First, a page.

I think there’s two things here.
The first is that parents do need to know where their child sits in relation to expectations for age. Many parents of children with additional needs are not aware of what the expectation is at their child’s age and so are not aware of how their child is affected by their difficulty – whether they under or over-play the difficulty. So a measure of attainment against the rest of the class is useful IF there is a comparison eg “10% of the class achieved grade A, 30% Grade B, 40% Grade C, 20% Grade D”
However this isn’t so useful if the child’s attainment is wildly out of line with the class as the grade probably covers quite a wide range at the lower end.
The second thing is that some SEN learners will be stuck on D forever no matter how hard they try. This is discouraging for all. Even in the reporting used by many UK schools now – on track / not on track – being not in track your whole academic career doesn’t describe your progress.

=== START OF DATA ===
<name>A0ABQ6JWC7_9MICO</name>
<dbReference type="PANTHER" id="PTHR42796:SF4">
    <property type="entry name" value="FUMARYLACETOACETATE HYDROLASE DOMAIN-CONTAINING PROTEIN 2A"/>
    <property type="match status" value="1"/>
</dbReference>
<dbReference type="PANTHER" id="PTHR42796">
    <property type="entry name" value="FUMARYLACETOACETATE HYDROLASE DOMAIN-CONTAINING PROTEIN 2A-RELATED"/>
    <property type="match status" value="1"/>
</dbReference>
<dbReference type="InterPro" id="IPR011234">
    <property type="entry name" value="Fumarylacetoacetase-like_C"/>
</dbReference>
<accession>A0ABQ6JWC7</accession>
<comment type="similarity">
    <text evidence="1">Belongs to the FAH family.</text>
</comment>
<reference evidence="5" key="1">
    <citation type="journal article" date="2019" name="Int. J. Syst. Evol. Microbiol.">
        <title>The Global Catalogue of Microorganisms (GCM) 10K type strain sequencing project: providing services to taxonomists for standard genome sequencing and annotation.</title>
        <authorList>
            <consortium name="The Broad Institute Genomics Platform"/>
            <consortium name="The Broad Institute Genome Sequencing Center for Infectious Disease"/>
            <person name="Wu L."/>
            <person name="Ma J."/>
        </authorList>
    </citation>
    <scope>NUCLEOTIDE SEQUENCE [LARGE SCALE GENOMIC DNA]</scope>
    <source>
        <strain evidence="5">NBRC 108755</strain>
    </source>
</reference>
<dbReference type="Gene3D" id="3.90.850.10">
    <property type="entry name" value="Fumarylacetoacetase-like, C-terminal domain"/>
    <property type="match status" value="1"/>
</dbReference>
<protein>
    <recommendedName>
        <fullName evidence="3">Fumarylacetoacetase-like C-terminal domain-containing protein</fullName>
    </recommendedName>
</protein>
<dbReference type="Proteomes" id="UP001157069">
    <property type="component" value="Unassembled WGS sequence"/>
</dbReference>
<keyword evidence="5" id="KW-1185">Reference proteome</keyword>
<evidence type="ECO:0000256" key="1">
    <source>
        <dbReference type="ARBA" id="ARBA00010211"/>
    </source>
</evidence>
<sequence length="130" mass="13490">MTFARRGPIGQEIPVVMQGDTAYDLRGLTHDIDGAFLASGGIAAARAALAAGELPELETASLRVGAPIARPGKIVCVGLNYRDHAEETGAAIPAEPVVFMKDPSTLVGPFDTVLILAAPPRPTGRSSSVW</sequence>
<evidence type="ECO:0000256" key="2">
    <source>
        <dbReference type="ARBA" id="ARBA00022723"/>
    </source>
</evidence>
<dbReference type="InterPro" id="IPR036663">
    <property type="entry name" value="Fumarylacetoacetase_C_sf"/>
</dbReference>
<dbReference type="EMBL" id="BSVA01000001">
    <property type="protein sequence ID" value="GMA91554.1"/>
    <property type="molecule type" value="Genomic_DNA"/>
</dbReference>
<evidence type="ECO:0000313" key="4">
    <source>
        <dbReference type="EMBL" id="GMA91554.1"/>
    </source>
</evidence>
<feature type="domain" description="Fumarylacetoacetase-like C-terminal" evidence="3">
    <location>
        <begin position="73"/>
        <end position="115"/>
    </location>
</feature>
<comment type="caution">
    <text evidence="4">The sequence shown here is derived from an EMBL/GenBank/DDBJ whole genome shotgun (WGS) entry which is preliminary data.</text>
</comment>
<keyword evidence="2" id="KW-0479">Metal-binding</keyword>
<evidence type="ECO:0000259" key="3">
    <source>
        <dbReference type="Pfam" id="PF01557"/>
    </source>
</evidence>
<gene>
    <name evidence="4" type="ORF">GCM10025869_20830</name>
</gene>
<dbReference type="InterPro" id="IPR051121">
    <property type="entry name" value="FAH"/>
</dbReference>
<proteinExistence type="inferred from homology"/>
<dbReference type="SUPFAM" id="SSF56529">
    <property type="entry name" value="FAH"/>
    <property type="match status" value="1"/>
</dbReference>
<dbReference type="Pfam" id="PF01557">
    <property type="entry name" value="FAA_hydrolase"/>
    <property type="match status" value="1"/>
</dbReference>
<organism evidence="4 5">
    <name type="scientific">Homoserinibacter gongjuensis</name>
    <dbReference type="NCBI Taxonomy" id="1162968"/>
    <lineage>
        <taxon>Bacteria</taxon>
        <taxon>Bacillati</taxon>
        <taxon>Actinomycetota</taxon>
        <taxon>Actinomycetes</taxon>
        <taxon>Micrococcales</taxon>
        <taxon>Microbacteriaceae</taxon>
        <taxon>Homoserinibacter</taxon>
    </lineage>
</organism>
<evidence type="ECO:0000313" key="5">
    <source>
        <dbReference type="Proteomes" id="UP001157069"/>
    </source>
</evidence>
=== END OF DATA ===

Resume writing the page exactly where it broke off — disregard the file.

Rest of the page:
For this reason many schools use a small steps assessment tool.for SEN learners that measures progress not attainment. Sone reports detail what new skills the pupil has gained, and outlines the next skills they will be working on..
A separate grade for effort may also be helpful.